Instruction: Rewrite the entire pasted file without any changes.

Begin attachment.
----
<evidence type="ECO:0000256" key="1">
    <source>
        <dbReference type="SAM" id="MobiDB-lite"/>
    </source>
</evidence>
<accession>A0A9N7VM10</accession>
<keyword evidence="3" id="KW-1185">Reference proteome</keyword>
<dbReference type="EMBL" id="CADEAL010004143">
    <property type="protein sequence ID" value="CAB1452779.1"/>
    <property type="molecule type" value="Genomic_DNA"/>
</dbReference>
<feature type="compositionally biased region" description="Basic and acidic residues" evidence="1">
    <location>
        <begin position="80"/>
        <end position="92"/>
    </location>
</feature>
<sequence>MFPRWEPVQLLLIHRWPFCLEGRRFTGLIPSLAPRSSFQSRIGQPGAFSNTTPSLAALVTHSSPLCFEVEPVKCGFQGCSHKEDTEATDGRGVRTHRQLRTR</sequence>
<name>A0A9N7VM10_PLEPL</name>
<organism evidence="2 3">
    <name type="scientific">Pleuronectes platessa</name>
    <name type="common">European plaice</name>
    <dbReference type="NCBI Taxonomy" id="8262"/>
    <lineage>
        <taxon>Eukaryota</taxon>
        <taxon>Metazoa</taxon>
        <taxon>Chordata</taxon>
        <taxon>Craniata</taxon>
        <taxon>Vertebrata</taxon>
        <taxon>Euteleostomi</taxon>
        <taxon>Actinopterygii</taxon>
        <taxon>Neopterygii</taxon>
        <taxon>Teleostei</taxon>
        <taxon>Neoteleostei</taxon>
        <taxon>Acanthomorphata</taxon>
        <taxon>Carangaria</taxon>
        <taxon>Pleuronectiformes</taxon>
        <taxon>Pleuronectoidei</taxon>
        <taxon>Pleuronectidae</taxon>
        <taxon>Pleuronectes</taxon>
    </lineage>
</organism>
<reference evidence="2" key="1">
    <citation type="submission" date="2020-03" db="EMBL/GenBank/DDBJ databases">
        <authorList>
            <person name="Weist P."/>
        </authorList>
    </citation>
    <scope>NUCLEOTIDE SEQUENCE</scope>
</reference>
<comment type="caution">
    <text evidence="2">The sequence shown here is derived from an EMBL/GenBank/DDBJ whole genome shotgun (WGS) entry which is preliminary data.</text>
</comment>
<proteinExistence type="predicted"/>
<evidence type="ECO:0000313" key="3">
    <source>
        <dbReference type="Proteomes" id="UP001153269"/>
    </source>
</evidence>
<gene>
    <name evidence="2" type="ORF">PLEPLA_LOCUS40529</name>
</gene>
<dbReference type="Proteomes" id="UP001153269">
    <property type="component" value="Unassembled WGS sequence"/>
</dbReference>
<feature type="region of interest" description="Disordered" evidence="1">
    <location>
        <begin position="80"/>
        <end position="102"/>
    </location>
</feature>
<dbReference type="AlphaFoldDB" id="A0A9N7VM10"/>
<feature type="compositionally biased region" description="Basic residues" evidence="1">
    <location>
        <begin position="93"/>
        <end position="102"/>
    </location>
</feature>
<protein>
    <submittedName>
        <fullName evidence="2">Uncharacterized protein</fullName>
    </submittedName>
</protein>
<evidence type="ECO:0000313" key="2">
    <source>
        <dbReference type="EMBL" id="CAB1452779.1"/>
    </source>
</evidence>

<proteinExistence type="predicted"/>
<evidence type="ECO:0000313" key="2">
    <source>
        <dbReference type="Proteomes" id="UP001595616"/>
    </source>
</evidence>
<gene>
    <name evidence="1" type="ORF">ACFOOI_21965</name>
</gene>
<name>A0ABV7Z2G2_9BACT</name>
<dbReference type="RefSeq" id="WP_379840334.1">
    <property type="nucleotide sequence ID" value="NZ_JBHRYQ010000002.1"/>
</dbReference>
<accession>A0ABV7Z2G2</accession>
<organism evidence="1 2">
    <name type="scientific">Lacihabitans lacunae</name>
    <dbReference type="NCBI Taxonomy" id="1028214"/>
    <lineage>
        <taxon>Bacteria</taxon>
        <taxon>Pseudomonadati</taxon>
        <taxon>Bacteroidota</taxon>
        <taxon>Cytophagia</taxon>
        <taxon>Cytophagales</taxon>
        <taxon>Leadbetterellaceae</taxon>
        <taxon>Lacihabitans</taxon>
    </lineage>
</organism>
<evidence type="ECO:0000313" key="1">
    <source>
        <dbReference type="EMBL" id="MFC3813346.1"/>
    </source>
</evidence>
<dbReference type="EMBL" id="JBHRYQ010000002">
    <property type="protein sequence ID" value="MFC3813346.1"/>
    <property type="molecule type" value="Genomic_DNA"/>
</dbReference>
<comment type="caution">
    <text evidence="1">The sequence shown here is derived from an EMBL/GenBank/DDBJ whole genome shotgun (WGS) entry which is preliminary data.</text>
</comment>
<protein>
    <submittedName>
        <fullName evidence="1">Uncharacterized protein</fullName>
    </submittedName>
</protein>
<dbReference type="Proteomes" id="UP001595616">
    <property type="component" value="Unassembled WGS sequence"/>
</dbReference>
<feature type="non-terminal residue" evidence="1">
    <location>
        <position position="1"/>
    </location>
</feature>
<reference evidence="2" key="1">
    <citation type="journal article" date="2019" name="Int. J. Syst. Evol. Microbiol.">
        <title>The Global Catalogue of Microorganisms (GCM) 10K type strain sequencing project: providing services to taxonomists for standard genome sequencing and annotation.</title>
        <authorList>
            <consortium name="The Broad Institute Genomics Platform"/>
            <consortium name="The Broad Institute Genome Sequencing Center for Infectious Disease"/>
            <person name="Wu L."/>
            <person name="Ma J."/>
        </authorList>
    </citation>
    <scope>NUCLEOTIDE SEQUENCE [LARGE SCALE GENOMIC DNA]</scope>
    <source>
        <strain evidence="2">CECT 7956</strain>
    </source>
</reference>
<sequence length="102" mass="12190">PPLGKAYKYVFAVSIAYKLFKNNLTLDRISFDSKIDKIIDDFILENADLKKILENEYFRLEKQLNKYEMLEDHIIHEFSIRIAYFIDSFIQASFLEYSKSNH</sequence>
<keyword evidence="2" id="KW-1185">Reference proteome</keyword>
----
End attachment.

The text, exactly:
<evidence type="ECO:0000256" key="1">
    <source>
        <dbReference type="SAM" id="MobiDB-lite"/>
    </source>
</evidence>
<accession>A0A9N7VM10</accession>
<keyword evidence="3" id="KW-1185">Reference proteome</keyword>
<dbReference type="EMBL" id="CADEAL010004143">
    <property type="protein sequence ID" value="CAB1452779.1"/>
    <property type="molecule type" value="Genomic_DNA"/>
</dbReference>
<feature type="compositionally biased region" description="Basic and acidic residues" evidence="1">
    <location>
        <begin position="80"/>
        <end position="92"/>
    </location>
</feature>
<sequence>MFPRWEPVQLLLIHRWPFCLEGRRFTGLIPSLAPRSSFQSRIGQPGAFSNTTPSLAALVTHSSPLCFEVEPVKCGFQGCSHKEDTEATDGRGVRTHRQLRTR</sequence>
<name>A0A9N7VM10_PLEPL</name>
<organism evidence="2 3">
    <name type="scientific">Pleuronectes platessa</name>
    <name type="common">European plaice</name>
    <dbReference type="NCBI Taxonomy" id="8262"/>
    <lineage>
        <taxon>Eukaryota</taxon>
        <taxon>Metazoa</taxon>
        <taxon>Chordata</taxon>
        <taxon>Craniata</taxon>
        <taxon>Vertebrata</taxon>
        <taxon>Euteleostomi</taxon>
        <taxon>Actinopterygii</taxon>
        <taxon>Neopterygii</taxon>
        <taxon>Teleostei</taxon>
        <taxon>Neoteleostei</taxon>
        <taxon>Acanthomorphata</taxon>
        <taxon>Carangaria</taxon>
        <taxon>Pleuronectiformes</taxon>
        <taxon>Pleuronectoidei</taxon>
        <taxon>Pleuronectidae</taxon>
        <taxon>Pleuronectes</taxon>
    </lineage>
</organism>
<reference evidence="2" key="1">
    <citation type="submission" date="2020-03" db="EMBL/GenBank/DDBJ databases">
        <authorList>
            <person name="Weist P."/>
        </authorList>
    </citation>
    <scope>NUCLEOTIDE SEQUENCE</scope>
</reference>
<comment type="caution">
    <text evidence="2">The sequence shown here is derived from an EMBL/GenBank/DDBJ whole genome shotgun (WGS) entry which is preliminary data.</text>
</comment>
<proteinExistence type="predicted"/>
<evidence type="ECO:0000313" key="3">
    <source>
        <dbReference type="Proteomes" id="UP001153269"/>
    </source>
</evidence>
<gene>
    <name evidence="2" type="ORF">PLEPLA_LOCUS40529</name>
</gene>
<dbReference type="Proteomes" id="UP001153269">
    <property type="component" value="Unassembled WGS sequence"/>
</dbReference>
<feature type="region of interest" description="Disordered" evidence="1">
    <location>
        <begin position="80"/>
        <end position="102"/>
    </location>
</feature>
<dbReference type="AlphaFoldDB" id="A0A9N7VM10"/>
<feature type="compositionally biased region" description="Basic residues" evidence="1">
    <location>
        <begin position="93"/>
        <end position="102"/>
    </location>
</feature>
<protein>
    <submittedName>
        <fullName evidence="2">Uncharacterized protein</fullName>
    </submittedName>
</protein>
<evidence type="ECO:0000313" key="2">
    <source>
        <dbReference type="EMBL" id="CAB1452779.1"/>
    </source>
</evidence>

<proteinExistence type="predicted"/>
<evidence type="ECO:0000313" key="2">
    <source>
        <dbReference type="Proteomes" id="UP001595616"/>
    </source>
</evidence>
<gene>
    <name evidence="1" type="ORF">ACFOOI_21965</name>
</gene>
<name>A0ABV7Z2G2_9BACT</name>
<dbReference type="RefSeq" id="WP_379840334.1">
    <property type="nucleotide sequence ID" value="NZ_JBHRYQ010000002.1"/>
</dbReference>
<accession>A0ABV7Z2G2</accession>
<organism evidence="1 2">
    <name type="scientific">Lacihabitans lacunae</name>
    <dbReference type="NCBI Taxonomy" id="1028214"/>
    <lineage>
        <taxon>Bacteria</taxon>
        <taxon>Pseudomonadati</taxon>
        <taxon>Bacteroidota</taxon>
        <taxon>Cytophagia</taxon>
        <taxon>Cytophagales</taxon>
        <taxon>Leadbetterellaceae</taxon>
        <taxon>Lacihabitans</taxon>
    </lineage>
</organism>
<evidence type="ECO:0000313" key="1">
    <source>
        <dbReference type="EMBL" id="MFC3813346.1"/>
    </source>
</evidence>
<dbReference type="EMBL" id="JBHRYQ010000002">
    <property type="protein sequence ID" value="MFC3813346.1"/>
    <property type="molecule type" value="Genomic_DNA"/>
</dbReference>
<comment type="caution">
    <text evidence="1">The sequence shown here is derived from an EMBL/GenBank/DDBJ whole genome shotgun (WGS) entry which is preliminary data.</text>
</comment>
<protein>
    <submittedName>
        <fullName evidence="1">Uncharacterized protein</fullName>
    </submittedName>
</protein>
<dbReference type="Proteomes" id="UP001595616">
    <property type="component" value="Unassembled WGS sequence"/>
</dbReference>
<feature type="non-terminal residue" evidence="1">
    <location>
        <position position="1"/>
    </location>
</feature>
<reference evidence="2" key="1">
    <citation type="journal article" date="2019" name="Int. J. Syst. Evol. Microbiol.">
        <title>The Global Catalogue of Microorganisms (GCM) 10K type strain sequencing project: providing services to taxonomists for standard genome sequencing and annotation.</title>
        <authorList>
            <consortium name="The Broad Institute Genomics Platform"/>
            <consortium name="The Broad Institute Genome Sequencing Center for Infectious Disease"/>
            <person name="Wu L."/>
            <person name="Ma J."/>
        </authorList>
    </citation>
    <scope>NUCLEOTIDE SEQUENCE [LARGE SCALE GENOMIC DNA]</scope>
    <source>
        <strain evidence="2">CECT 7956</strain>
    </source>
</reference>
<sequence length="102" mass="12190">PPLGKAYKYVFAVSIAYKLFKNNLTLDRISFDSKIDKIIDDFILENADLKKILENEYFRLEKQLNKYEMLEDHIIHEFSIRIAYFIDSFIQASFLEYSKSNH</sequence>
<keyword evidence="2" id="KW-1185">Reference proteome</keyword>